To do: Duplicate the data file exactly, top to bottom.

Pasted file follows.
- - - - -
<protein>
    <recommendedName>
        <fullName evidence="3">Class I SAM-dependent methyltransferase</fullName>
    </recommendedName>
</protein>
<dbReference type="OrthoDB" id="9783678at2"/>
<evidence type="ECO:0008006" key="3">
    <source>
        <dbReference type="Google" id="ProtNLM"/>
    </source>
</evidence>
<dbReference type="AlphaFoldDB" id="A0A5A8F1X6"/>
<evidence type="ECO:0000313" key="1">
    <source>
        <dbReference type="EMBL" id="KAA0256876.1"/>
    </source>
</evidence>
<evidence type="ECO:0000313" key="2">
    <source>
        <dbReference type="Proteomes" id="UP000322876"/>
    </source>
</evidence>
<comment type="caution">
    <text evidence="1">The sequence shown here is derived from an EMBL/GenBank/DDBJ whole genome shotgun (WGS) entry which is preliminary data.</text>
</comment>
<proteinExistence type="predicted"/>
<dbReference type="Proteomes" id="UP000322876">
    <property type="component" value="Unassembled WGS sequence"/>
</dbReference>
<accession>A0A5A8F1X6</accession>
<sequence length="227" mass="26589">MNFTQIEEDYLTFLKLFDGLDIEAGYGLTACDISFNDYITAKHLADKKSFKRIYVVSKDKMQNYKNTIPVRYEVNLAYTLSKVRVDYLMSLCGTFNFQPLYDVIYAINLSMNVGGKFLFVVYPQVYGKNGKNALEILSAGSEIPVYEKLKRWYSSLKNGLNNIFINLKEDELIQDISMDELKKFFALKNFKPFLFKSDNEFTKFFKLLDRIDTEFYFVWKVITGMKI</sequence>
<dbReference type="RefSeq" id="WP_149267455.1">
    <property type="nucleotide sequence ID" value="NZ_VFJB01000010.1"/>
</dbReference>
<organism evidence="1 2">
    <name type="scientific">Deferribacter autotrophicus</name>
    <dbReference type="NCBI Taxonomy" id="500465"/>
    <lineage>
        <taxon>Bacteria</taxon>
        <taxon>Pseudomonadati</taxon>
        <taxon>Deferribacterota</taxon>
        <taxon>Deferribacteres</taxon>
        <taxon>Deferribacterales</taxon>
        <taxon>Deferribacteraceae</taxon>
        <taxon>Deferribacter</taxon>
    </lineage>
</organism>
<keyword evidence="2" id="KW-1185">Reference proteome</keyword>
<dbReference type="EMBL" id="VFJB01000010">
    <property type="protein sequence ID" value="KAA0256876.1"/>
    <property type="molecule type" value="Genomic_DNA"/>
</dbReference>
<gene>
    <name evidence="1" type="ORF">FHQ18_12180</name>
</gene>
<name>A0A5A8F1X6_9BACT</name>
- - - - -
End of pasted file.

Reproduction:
<protein>
    <recommendedName>
        <fullName evidence="3">Class I SAM-dependent methyltransferase</fullName>
    </recommendedName>
</protein>
<dbReference type="OrthoDB" id="9783678at2"/>
<evidence type="ECO:0008006" key="3">
    <source>
        <dbReference type="Google" id="ProtNLM"/>
    </source>
</evidence>
<dbReference type="AlphaFoldDB" id="A0A5A8F1X6"/>
<evidence type="ECO:0000313" key="1">
    <source>
        <dbReference type="EMBL" id="KAA0256876.1"/>
    </source>
</evidence>
<evidence type="ECO:0000313" key="2">
    <source>
        <dbReference type="Proteomes" id="UP000322876"/>
    </source>
</evidence>
<comment type="caution">
    <text evidence="1">The sequence shown here is derived from an EMBL/GenBank/DDBJ whole genome shotgun (WGS) entry which is preliminary data.</text>
</comment>
<proteinExistence type="predicted"/>
<dbReference type="Proteomes" id="UP000322876">
    <property type="component" value="Unassembled WGS sequence"/>
</dbReference>
<accession>A0A5A8F1X6</accession>
<sequence length="227" mass="26589">MNFTQIEEDYLTFLKLFDGLDIEAGYGLTACDISFNDYITAKHLADKKSFKRIYVVSKDKMQNYKNTIPVRYEVNLAYTLSKVRVDYLMSLCGTFNFQPLYDVIYAINLSMNVGGKFLFVVYPQVYGKNGKNALEILSAGSEIPVYEKLKRWYSSLKNGLNNIFINLKEDELIQDISMDELKKFFALKNFKPFLFKSDNEFTKFFKLLDRIDTEFYFVWKVITGMKI</sequence>
<dbReference type="RefSeq" id="WP_149267455.1">
    <property type="nucleotide sequence ID" value="NZ_VFJB01000010.1"/>
</dbReference>
<organism evidence="1 2">
    <name type="scientific">Deferribacter autotrophicus</name>
    <dbReference type="NCBI Taxonomy" id="500465"/>
    <lineage>
        <taxon>Bacteria</taxon>
        <taxon>Pseudomonadati</taxon>
        <taxon>Deferribacterota</taxon>
        <taxon>Deferribacteres</taxon>
        <taxon>Deferribacterales</taxon>
        <taxon>Deferribacteraceae</taxon>
        <taxon>Deferribacter</taxon>
    </lineage>
</organism>
<keyword evidence="2" id="KW-1185">Reference proteome</keyword>
<dbReference type="EMBL" id="VFJB01000010">
    <property type="protein sequence ID" value="KAA0256876.1"/>
    <property type="molecule type" value="Genomic_DNA"/>
</dbReference>
<gene>
    <name evidence="1" type="ORF">FHQ18_12180</name>
</gene>
<name>A0A5A8F1X6_9BACT</name>